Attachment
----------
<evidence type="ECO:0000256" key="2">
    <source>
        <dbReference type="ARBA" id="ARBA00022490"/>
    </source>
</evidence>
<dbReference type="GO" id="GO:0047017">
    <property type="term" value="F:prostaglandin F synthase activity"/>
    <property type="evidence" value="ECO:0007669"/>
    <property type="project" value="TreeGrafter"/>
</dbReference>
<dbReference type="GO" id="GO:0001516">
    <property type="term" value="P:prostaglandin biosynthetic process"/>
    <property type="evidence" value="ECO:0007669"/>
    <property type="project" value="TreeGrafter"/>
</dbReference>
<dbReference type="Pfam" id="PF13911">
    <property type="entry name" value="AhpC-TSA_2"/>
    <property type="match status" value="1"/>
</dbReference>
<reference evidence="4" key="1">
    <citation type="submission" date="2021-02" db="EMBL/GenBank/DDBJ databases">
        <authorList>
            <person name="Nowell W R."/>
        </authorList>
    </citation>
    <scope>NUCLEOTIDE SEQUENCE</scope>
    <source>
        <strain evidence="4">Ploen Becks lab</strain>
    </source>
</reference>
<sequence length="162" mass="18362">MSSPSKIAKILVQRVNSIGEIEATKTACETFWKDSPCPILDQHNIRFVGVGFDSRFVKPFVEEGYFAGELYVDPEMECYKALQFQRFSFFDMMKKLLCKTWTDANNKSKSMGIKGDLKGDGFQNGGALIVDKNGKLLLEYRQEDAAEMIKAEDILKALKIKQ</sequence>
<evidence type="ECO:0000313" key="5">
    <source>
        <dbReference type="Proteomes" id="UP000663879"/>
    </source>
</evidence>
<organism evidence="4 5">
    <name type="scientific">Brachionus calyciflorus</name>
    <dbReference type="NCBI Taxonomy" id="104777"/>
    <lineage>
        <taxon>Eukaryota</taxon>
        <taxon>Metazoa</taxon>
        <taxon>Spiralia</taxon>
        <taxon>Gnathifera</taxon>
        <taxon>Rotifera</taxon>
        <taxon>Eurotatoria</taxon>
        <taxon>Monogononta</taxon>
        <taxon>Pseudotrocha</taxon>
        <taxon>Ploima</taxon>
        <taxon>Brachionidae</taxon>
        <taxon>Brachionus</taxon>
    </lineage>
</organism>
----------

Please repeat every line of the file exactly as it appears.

<evidence type="ECO:0000256" key="2">
    <source>
        <dbReference type="ARBA" id="ARBA00022490"/>
    </source>
</evidence>
<dbReference type="GO" id="GO:0047017">
    <property type="term" value="F:prostaglandin F synthase activity"/>
    <property type="evidence" value="ECO:0007669"/>
    <property type="project" value="TreeGrafter"/>
</dbReference>
<dbReference type="GO" id="GO:0001516">
    <property type="term" value="P:prostaglandin biosynthetic process"/>
    <property type="evidence" value="ECO:0007669"/>
    <property type="project" value="TreeGrafter"/>
</dbReference>
<dbReference type="Pfam" id="PF13911">
    <property type="entry name" value="AhpC-TSA_2"/>
    <property type="match status" value="1"/>
</dbReference>
<reference evidence="4" key="1">
    <citation type="submission" date="2021-02" db="EMBL/GenBank/DDBJ databases">
        <authorList>
            <person name="Nowell W R."/>
        </authorList>
    </citation>
    <scope>NUCLEOTIDE SEQUENCE</scope>
    <source>
        <strain evidence="4">Ploen Becks lab</strain>
    </source>
</reference>
<sequence length="162" mass="18362">MSSPSKIAKILVQRVNSIGEIEATKTACETFWKDSPCPILDQHNIRFVGVGFDSRFVKPFVEEGYFAGELYVDPEMECYKALQFQRFSFFDMMKKLLCKTWTDANNKSKSMGIKGDLKGDGFQNGGALIVDKNGKLLLEYRQEDAAEMIKAEDILKALKIKQ</sequence>
<evidence type="ECO:0000313" key="5">
    <source>
        <dbReference type="Proteomes" id="UP000663879"/>
    </source>
</evidence>
<organism evidence="4 5">
    <name type="scientific">Brachionus calyciflorus</name>
    <dbReference type="NCBI Taxonomy" id="104777"/>
    <lineage>
        <taxon>Eukaryota</taxon>
        <taxon>Metazoa</taxon>
        <taxon>Spiralia</taxon>
        <taxon>Gnathifera</taxon>
        <taxon>Rotifera</taxon>
        <taxon>Eurotatoria</taxon>
        <taxon>Monogononta</taxon>
        <taxon>Pseudotrocha</taxon>
        <taxon>Ploima</taxon>
        <taxon>Brachionidae</taxon>
        <taxon>Brachionus</taxon>
    </lineage>
</organism>